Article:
• Startups
  • June 17, 2020

Ensuring your business meets customer demand

The most common concerns that are heard from business owners are generally; improving their product or service, driving traffic to their business and retaining current clients. What is more a rarity, at least from small business owners, is the concern that they will fail to meet customer demand. Seems like a nice problem to have! However, it is a very real issue facing SMEs today. Indeed, Xero published a report (Business Rewired) which found that 23% of SMEs said this was one of their most prominent business worries. So why is this a major concern for businesses, and what can be done to prevent this being an issue?

The reason SMEs struggle to meet demand

It is inevitable that the world of an SME is unpredictable. Growing a business from the beginning is always unchartered territory, and it can be impossible to predict whether a business will succeed or fail. SME owners often invest in business coaching, mentoring, marketing, sales training (and a whole host of other improvements to their business) to ensure that they target the right customer, sell a good offer to them, convert them to customers and therefore grow the business. It is rare that an SME owner has put in place the systems and procedures to allow the business to scale from an early stage. So, when the business starts doing well, and often at a fair pace, the business has not yet been scaled from an operational perspective to be able to cater for it. This leaves the business struggling to deal with inbound leads and fulfilment of customer orders. If the business can’t get these things right, this will ultimately impact that business’ reputation, and failure to meet demand won’t be a problem for long.

How can SMEs protect themselves against this?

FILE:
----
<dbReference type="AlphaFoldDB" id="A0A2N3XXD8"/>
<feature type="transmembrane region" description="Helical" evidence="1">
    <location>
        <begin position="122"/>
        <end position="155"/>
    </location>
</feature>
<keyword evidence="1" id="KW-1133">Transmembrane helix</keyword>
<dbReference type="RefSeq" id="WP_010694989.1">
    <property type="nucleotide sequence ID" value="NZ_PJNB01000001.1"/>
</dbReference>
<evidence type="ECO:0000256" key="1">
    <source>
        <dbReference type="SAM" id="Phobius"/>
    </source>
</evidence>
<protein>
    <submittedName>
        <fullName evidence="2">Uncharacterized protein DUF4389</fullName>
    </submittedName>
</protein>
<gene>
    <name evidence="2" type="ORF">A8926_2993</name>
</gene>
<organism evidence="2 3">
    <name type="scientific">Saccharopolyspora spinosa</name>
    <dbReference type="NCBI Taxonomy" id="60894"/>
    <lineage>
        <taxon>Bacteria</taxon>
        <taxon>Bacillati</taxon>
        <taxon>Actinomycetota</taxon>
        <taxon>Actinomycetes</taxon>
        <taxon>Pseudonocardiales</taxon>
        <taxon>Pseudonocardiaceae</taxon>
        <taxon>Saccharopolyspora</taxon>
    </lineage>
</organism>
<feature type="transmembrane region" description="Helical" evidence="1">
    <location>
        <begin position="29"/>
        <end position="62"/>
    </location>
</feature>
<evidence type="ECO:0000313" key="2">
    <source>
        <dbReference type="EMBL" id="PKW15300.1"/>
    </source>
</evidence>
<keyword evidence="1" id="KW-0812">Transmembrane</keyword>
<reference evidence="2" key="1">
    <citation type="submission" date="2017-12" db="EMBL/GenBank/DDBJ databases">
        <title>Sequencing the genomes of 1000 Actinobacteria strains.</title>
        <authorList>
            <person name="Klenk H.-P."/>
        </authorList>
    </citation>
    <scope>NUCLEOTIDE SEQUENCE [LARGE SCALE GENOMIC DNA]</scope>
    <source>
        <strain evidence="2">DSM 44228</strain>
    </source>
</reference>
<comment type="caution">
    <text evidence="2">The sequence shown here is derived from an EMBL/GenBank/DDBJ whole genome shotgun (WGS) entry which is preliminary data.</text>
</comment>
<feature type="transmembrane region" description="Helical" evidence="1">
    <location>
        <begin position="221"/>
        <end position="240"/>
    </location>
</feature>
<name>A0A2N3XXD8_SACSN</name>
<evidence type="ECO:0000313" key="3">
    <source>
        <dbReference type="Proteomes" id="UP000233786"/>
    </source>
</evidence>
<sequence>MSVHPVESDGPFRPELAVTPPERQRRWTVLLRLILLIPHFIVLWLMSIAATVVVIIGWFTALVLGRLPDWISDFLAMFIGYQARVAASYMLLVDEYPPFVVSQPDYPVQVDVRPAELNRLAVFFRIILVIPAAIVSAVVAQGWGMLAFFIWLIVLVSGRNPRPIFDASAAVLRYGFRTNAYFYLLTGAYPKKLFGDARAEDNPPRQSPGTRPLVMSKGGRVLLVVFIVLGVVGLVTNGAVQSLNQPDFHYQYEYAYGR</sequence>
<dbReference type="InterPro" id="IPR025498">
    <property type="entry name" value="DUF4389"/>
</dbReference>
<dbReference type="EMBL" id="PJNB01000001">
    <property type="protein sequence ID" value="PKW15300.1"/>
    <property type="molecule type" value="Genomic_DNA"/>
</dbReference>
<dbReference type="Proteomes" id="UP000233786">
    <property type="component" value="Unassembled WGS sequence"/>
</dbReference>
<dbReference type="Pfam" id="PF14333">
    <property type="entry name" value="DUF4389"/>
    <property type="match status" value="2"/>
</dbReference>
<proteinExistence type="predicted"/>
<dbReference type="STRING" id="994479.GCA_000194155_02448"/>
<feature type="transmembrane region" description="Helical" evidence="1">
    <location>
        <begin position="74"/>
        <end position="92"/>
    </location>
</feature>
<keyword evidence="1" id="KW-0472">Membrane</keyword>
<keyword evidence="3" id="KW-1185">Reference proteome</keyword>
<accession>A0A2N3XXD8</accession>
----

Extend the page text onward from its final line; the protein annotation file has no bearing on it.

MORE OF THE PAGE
SME owners would be well-advised to build their business with a view to scaling from the very beginning. It is often said that small businesses hire too late, and there is often truth in this. Given the pace at which a business can grow, business owners should consider hiring before they “feel ready” to do so. This can be employees or simply contractors, but it is important to have these additional resources available as and when the business needs it. Now, it is crucial that hiring isn’t done too early, as this can lead to cash flow issues. But SMEs need to employ foresight and make the most of their planning to ensure that the right resources are there when they are required. A keen SME owner will always look to fulfil customer orders as quickly as possible. Anything to win the client, right? It is important to take a balanced view of this and incorporate appropriate lead times into your orders. Don’t promise a 48-hour turnaround if this is only possible in times of scarcity. This should also be reflected in your customer terms and conditions.

What does this mean in practice?

From a practical perspective, it is imperative that SME owners focus on business planning on a 3-month, 6-month, 9-month and 12-month basis. Many business owners will find it easy enough to write down their short and medium term goals in this way, but what is often missing is working out the required resources that sit alongside these goals. If we hit this revenue target, will we need to hire more staff? Will we need more production time to fulfil the order? Will we need to order more stock? There are many considerations that should be planned for and triggered as and when certain milestones are hit within the business, which will allow the SME to always be on the front foot.

How can I protect my business from a legal perspective?

In order to protect your business from scaling quickly and not being able to meet unexpected demand for products and services, it is imperative that you set expectations in your customer terms and conditions, as well as in any order forms or statements of work. Building in a buffer in these areas will help to manage the situation. Additionally, hiring more employees (or contractors, if this is more appropriate to your business model) is a must if your business anticipates demand continuing to grow. Failure to meet demand can and is a very real issue for small business owners. It may seem like a desirable problem to have, but it is one thing that can very quickly bankrupt a business if it’s not planned for appropriately.

The author of this blog post is Barbara Jamieson. Barbara Jamieson is qualified in Scotland, New York and California, and has worked at top Scottish law firms Maclay Murray and Spens LLP and Brodies LLP. 
Barbara also spent three years working in-house at investment management firm Martin Currie, advising on financial services and commercial contracts.

In closing

Nothing in this article constitutes legal advice on which you should rely. The article is provided for general information purposes only. Professional legal advice should always be sought before taking any action relating to or relying on the content of this article. Our Platform Terms of Use apply to this article.

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